Posted on Tuesday, April 25th, 2017 at 1:48 pm
Ford Motor Company recently announced that it would recall approximately 441,000 vehicles in North America to repair potentially dangerous defects. The vehicles involved include some versions of the popular Escape SUV and Fusion sedan.
According to USA Today, a new recall is being issued to address a defect which could result in an engine fire in the vehicle. This recall involves 230,756 vehicles outfitted with the 1.6 liter GTDI engines. Apparently, the engines can overheat due to a coolant circulation issue that can result in the cylinder head cracking and causing an oil leak which could potentially cause an engine fire. This defect has been linked to 29 reports of fires in the U.S. and Canada but, according to Ford, no injuries related to the defect have been reported.
The second defect is related to a tab in the side door latch on some 210,619 vehicles which could break and possibly cause the door to swing open while driving. Ford noted that no record of any crashes or injuries connected to this defect. This recall involves certain versions of the 2014 Fiesta, 2013 and 2014 Fusion, and the 2013 through 2014 Lincoln MKZ.
More information regarding this recall should be available at the Ford website or by contacting your local Ford dealer.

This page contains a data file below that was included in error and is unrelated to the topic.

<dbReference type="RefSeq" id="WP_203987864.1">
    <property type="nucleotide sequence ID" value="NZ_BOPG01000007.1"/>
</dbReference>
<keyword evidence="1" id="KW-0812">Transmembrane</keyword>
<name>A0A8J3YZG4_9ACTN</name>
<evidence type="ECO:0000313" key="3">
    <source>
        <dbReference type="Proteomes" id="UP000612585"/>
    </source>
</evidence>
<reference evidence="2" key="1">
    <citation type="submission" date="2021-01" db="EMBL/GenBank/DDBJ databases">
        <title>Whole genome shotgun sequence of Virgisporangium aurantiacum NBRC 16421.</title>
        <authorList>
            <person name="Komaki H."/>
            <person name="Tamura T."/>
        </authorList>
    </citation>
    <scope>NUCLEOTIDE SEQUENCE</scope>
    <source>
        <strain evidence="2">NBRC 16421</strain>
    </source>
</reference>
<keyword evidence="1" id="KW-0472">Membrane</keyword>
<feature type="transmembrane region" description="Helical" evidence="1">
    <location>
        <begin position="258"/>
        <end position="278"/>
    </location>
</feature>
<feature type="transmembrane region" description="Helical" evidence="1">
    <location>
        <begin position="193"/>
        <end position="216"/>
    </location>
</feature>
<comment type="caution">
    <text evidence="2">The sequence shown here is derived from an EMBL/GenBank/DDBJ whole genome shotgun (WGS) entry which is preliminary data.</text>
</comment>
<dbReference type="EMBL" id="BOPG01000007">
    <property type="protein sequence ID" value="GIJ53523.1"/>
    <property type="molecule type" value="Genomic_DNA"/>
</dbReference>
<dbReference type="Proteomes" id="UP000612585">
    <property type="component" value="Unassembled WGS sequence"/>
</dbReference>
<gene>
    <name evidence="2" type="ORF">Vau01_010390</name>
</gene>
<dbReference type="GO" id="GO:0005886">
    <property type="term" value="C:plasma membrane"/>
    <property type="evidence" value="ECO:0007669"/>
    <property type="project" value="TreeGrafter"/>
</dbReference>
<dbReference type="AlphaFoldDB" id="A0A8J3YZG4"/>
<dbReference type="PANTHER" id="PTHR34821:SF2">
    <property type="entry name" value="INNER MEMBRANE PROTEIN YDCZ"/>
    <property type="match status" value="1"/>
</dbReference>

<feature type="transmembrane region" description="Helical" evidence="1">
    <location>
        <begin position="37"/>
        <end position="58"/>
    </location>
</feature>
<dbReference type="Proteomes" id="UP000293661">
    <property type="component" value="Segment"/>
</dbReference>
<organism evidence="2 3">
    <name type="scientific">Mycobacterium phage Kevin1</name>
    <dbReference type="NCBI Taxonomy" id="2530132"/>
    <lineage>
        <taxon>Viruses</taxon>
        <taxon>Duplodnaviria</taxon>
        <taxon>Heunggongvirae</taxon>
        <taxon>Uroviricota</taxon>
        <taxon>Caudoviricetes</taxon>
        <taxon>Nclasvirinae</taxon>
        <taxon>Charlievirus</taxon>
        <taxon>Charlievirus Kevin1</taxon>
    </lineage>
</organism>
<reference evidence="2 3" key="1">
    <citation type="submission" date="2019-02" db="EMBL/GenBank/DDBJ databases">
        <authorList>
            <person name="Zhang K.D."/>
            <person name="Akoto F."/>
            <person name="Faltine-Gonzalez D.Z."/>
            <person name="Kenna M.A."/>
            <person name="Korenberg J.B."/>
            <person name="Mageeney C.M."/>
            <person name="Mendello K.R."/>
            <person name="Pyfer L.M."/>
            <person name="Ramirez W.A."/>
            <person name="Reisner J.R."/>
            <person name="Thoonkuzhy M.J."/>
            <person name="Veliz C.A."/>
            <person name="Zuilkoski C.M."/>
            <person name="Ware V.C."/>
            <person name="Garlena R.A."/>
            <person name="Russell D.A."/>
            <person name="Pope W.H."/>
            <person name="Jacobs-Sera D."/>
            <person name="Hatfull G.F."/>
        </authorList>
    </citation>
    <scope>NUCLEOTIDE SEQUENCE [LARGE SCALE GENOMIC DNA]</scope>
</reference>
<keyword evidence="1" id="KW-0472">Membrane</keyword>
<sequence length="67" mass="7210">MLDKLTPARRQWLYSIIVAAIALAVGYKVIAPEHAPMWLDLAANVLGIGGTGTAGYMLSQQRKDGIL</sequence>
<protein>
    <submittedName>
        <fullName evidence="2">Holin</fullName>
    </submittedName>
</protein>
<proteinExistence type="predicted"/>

Source: An article appearing at usatoday.com entitled Ford recalls 441,000 vehicles, including Escape, Fusion by Nathan Bomey posted on March 29, 2017.
Posted on Thursday, April 20th, 2017 at 2:02 pm
Phoenix police recently confirmed a collision between a Tesla Model X operating on autopilot and a Phoenix police office on a police motorcycle. According to a report appearing in USA Today, the officer stopped his motorcycle for a red traffic signal and then noticed that the Tesla stopped behind him began moving forward. This prompted the officer to jump off his motorcycle and move away. The Tesla then struck the fallen motorcycle. No damage was reported to either vehicle and the police officer later estimated that the Tesla was moving at about only 3 miles per hour.
The Tesla driver told the police officer at the scene that the Tesla was in the autopilot mode. A spokesman for the Phoenix Police Department stated that investigators were unable to collaborate that statement and that no further investigation will be conducted because it was a very minor collision and the officer was not harmed.
Sargent Alan Pfohl speaking on behalf of the Phoenix Police Department stated that “It was pretty much a tap.” “It wasn’t even a reportable collision. If it wasn’t involving an officer, we would not have even investigated it.” The USA Today article also notes that Telsa company executives declined to comment on the record.
Source: An article appearing at USA Today entitled Tesla ‘autopilot’ car hits Phoenix police motorcycle by Megan Cassidy of The Arizona Republic posted on March 28, 2017.
Posted on Tuesday, April 18th, 2017 at 1:38 pm
Many older individuals and automakers are looking to self-driving/autonomous cars as a way to provide mobility for the elderly after they are unable to drive an automobile themselves. According to the Institute for Highway Safety, by the year 2030, the number of individuals over the age of 70 living in the United States is expected to increase to 53.7 million people. In 2014 there were approximately 30.9 million U.S. residents over age 70.